It is common to think of the “grid” as pertaining to energy, electricity in particular. But just as oils and gasses flow through pipelines, and those pipelines are also parts of the energy grid, so water infrastructure can be considered a grid. Water is as fungible as energy.
And just as centralized energy and water infrastructure are known as the grid, then independent energy and water systems are described as “off-grid.” But the engineering and political economy of the “mid-grid” ecosystem for energy and water production and management is where the market is heading. The primary reason for this is the inability of grid operators – the public sector and their powerful corporate partners – to remain competitive, and deliver energy and water to humanity at a price-point that reflects today’s advanced capabilities. Technology is a river, creating options against all obstacles.
A good example of a mid-grid system is an aircraft carrier. Energy and water are produced in very high quantities, but the carrier has no permanent utility interties. Another example would be a huge resort on a remote and isolated shore of the ocean. By these criteria, one definition of a mid-grid system is an energy and water infrastructure that can fulfill these resource needs for 1,000+ people indefinitely, with only limited access to the global energy and water grid.
Another way to think of mid-grid systems is to define them as intermediaries between individual property owners and their government regulated public utilities. The mid-grid infrastructure would buy and sell energy and water to the public utility, while producing and storing large quantities of energy and water on their own, and while distributing this energy and water to their clients.
Not only can a mid-grid entity provide a physical infrastructure, but also part of the mid-grid ecosystem are virtual service providers, who, for example, buy, hold, and sell energy and water for select clients. Typically, to be known as a “mid-grid” virtual services company, these financial entities would specialize in packaging the innovations and investments of actual mid-grid scale energy and water producers. In this manner mid-grid financial entities could provide property owners a hedge against punitive government schemes to artificially increase the prices for energy and water.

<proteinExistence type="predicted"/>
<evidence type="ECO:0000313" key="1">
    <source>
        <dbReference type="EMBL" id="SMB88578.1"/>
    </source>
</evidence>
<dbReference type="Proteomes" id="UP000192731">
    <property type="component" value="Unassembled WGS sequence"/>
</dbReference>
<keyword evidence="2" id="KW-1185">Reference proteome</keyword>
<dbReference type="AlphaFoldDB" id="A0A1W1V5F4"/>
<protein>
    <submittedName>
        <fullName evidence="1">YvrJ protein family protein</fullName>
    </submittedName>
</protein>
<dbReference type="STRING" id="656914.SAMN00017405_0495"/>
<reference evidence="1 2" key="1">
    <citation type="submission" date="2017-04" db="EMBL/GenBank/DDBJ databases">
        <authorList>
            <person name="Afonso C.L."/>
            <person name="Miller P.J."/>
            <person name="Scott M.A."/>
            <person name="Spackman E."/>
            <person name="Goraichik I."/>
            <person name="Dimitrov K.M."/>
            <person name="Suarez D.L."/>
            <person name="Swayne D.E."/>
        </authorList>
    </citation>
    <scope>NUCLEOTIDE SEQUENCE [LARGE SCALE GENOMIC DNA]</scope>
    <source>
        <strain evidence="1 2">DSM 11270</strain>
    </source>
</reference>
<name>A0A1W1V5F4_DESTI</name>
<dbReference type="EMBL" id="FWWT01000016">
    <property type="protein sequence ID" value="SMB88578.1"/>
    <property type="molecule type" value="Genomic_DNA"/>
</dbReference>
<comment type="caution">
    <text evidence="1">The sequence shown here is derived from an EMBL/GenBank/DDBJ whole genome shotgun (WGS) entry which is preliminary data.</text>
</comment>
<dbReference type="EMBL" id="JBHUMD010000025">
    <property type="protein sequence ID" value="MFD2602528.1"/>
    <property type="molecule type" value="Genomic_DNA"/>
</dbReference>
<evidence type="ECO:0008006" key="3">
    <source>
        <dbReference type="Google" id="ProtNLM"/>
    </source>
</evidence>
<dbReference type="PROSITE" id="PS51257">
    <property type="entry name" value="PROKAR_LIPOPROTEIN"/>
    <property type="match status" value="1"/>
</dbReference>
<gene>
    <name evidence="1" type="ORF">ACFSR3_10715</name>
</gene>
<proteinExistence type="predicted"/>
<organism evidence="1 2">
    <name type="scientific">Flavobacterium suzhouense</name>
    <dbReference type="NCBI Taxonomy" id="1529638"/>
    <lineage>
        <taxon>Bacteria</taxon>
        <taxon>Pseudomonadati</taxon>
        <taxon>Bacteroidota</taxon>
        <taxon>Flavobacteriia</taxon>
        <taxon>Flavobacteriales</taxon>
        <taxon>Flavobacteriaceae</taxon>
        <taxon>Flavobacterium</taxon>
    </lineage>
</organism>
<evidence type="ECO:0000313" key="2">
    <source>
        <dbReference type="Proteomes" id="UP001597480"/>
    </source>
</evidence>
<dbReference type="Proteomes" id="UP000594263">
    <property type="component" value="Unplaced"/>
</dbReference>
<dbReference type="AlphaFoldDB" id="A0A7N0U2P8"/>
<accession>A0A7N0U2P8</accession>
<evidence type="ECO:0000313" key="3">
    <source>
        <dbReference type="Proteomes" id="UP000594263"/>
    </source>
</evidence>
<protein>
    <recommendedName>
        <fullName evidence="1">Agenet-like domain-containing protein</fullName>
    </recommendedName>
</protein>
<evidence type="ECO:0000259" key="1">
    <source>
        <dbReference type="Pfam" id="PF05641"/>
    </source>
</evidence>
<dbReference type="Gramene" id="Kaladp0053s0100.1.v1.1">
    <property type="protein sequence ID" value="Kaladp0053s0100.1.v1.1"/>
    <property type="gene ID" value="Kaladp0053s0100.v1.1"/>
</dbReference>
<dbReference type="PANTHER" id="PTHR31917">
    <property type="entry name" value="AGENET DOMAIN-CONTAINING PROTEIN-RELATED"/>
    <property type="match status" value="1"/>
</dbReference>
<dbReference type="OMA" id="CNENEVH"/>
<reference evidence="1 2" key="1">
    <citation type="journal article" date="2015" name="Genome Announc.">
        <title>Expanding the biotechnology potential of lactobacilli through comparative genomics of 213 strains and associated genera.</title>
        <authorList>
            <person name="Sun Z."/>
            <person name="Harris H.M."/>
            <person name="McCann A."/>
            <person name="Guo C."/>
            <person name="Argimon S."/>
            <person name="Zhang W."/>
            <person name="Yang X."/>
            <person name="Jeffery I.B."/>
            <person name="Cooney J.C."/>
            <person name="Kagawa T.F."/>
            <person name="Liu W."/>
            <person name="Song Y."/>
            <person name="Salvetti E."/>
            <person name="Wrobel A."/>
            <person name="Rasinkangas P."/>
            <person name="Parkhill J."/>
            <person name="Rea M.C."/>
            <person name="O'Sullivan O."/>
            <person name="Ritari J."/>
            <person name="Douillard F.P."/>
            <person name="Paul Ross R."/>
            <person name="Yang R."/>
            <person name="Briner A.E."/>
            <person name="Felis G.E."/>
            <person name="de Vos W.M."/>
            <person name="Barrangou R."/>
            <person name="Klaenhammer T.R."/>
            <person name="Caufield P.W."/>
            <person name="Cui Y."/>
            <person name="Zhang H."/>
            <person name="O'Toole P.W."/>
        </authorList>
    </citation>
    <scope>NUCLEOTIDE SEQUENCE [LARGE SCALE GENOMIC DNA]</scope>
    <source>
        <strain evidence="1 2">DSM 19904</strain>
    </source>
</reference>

It isn’t hard to imagine what these mid-grid companies would look like, because there are too many vivid examples. A company that trucks water from a farmer’s irrigation canal – with the enthusiastic consent of the farmer, who sells this water – to water-starved homeowners in heavily regulated cities. A privately-owned water runoff cistern utilized by several neighbors, or, similarly, a thermal energy hot point or cool point.
A mid-grid company could be an unleveraged solar power producer who sells their surplus power to their neighbors, pocketing the profits as a real return on investment in these uncertain times. For that matter, a mid-grid company could simply be a propane delivery truck operating in areas previously uncompetitive. It is not possible to create artificial scarcity in a world of adaptable humans. The river of technology carves its way, naturally and inevitably, into the future.
The mid-grid can span the gargantuan gulf between big-grid tap water and off-grid bottled water, and in the process deliver options that avoid weaknesses of either standard. A product accomplishing this goal can be as simple as a tap water filtration system – a pitcher or a faucet attachment – or a more comprehensive system. Such a system, for example, would harvest all rainwater runoff, grey water and sewage output on the property, treat and store this water, then consume it or sell it to neighbors.
The mid grid can also span the chasm between atomized units of alternative energy – photovoltaic collectors, solar water heaters, wind generators, geothermal convection systems, thermal management systems, etc., etc., etc. – and integrate them into a total energy storage and management system that can, again, harvest all energy present on the property, treat and store this energy, then consume it or sell it to neighbors.
It isn’t fair, of course, to point fingers at the government or corporations, or even their collusion. Because not only is technology an unstoppable river, but also freedom. The fortuitous fate of humanity is that we evolve, in all ways, and there are best and worst in every time. And it is the turbulent market that brokers our ideas, bestows our individual freedom, bequeaths upon us better lives through better technology, and flows like the river.